In 1966, when Susie Surrency (now Reeves) was a sophomore at Hawthorne Middle/High School, the school faced potential closure due to a loss of accreditation from the state. There were facility and overcrowding issues. But the school remained open. They built new, larger buildings and brought their resources up to code.
Fifty-two years later, Hawthorne is facing a possible closure yet again.
Since Reeves graduated from Hawthorne in 1968, she has seen her children, grandchildren, nieces and nephews and grandnieces and grandnephews attend that same school. But all of that could change at the end of this school year.
Hawthorne Middle/High School may close after this school year ends. That’s because the school received D grades from the state for the past three years. According to the Florida Department of Education, these grades are based upon achievement, learning gains, middle school acceleration, graduation rates and college and career acceleration. House Bill 7069, which was signed into law a year ago, gives the school one year to turn around and earn a passing grade. If not, the school will close.
Hawthorne is not the only school that is confronting this unknown future. It’s one of 29 schools in the state that has the choice to close, bring in an external operator or charter for the 2018-2019 school year.
Due to desires to keep its school’s future in the hands of the school and community, Hawthorne selected closure.
Efforts to rezone Alachua County’s public schools have already begun if the Hawthorne does close. Hawthorne students will be assigned to different schools in the case that this does happen.
In the meantime, the school is in its third week of FSA testing and the grades these students receive will play a large role into whether or not Hawthorne’s doors stay open for the 2018-2019 school year. Earlier this month, the school brought in John Spence, a motivational speaker and UF alum, to energize the students ahead of testing.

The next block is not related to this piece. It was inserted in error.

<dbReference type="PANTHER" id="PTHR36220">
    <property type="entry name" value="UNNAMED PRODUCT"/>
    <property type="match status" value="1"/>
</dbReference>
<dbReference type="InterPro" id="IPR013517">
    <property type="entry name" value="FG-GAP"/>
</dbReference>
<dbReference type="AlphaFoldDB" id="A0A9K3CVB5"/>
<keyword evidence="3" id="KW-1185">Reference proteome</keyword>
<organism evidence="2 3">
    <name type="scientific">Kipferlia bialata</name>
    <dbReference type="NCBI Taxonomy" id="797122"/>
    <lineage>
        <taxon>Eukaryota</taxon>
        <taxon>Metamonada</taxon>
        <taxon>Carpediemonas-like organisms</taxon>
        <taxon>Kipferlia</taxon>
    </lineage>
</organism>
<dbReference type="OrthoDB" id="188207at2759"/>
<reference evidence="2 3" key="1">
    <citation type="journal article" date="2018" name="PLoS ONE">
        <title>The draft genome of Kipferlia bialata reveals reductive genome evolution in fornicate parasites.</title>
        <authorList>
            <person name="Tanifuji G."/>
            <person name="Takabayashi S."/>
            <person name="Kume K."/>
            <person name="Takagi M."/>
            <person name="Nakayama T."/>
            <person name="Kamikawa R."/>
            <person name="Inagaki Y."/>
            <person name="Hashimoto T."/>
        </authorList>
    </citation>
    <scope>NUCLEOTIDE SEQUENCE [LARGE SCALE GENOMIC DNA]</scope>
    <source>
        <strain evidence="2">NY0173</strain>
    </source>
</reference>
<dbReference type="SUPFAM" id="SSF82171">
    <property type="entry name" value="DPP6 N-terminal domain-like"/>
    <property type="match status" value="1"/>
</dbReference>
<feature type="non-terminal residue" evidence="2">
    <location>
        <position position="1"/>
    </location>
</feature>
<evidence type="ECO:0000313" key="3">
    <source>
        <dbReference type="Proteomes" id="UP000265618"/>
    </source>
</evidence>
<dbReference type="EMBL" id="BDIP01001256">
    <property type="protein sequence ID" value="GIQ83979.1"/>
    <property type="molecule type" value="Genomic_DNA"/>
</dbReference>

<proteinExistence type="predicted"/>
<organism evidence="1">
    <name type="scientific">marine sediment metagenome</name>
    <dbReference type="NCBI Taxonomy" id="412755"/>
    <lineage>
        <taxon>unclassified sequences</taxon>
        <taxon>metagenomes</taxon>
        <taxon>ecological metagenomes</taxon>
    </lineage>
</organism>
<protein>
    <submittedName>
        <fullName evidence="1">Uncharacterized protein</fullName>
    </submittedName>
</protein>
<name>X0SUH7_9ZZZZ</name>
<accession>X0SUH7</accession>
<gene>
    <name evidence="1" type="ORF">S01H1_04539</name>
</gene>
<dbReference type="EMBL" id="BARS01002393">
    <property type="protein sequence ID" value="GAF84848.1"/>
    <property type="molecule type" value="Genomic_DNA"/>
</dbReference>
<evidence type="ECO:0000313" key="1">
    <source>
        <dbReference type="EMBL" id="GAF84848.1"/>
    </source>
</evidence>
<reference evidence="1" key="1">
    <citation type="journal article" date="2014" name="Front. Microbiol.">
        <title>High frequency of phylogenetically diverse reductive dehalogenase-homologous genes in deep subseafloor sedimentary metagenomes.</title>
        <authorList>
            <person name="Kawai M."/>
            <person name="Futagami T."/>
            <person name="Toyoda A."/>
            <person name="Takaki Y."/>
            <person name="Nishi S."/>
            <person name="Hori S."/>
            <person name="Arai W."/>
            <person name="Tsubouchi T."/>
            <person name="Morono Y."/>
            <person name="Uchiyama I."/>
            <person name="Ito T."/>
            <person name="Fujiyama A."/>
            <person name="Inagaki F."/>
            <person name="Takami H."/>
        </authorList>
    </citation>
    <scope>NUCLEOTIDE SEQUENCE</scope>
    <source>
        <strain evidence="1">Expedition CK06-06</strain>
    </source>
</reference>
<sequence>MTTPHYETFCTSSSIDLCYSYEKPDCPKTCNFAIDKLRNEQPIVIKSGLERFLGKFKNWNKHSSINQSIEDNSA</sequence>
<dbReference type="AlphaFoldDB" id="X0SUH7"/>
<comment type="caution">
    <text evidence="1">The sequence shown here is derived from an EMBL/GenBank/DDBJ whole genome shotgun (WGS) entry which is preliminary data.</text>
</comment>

Heather Surrency, niece of Reeves and PTA president at Hawthorne, said students are feeling immense pressure to succeed.
“They are stressed that they are the reason why the school fails or succeeds,” she said.
“No child should be stressed like that.”
At the same time, Surrency said that morale, pride and feelings of ownership over the school have increased among its students.
“But at the same time, they’re scared,” she said.
Surrency graduated from Hawthorne in 1996, Reeves did in 1968. Though it has been decades since either of them were students themselves at Hawthorne, they have stayed in close connection to the school, a connection that extends beyond their own familial relation to Hawthorne.
Reeves described the school as the center of the community. She said that the town comes out for sporting events, even if their own children are not on the team.
“It is an old town Friday night,” she said. “We go to the ballgame and see everyone.”
The high school’s basketball team has been very popular in recent years, she said. This year, the team lost to Madison County High School in the regional final on Feb. 27.
The community in Hawthorne is here to support its students beyond sporting events, Surrency said.
At the beginning of the school year, Hawthorne was in need of $2,500 for computer software programing that would allow students to take practice state assessments.
Within one week of making that fundraiser live on social media, the school had raised those needed funds, Surrency said.
“Anytime we need anything, the community is there,” she said.
The loss of community is a shared concern among Reeves and Surrency if Hawthorne is not able to earn a passing grade from the state and keep their doors open.
It’s the same concern Reeves felt 52 years ago when she was a student at the school.
“If you were to be closing down the school,” she said. “You’d be shutting down the community.”
Hawthorne is expecting to find out their grade from the state sometime in July. Until then, they are preparing for both possibilities: for the school to stay open or for it to close.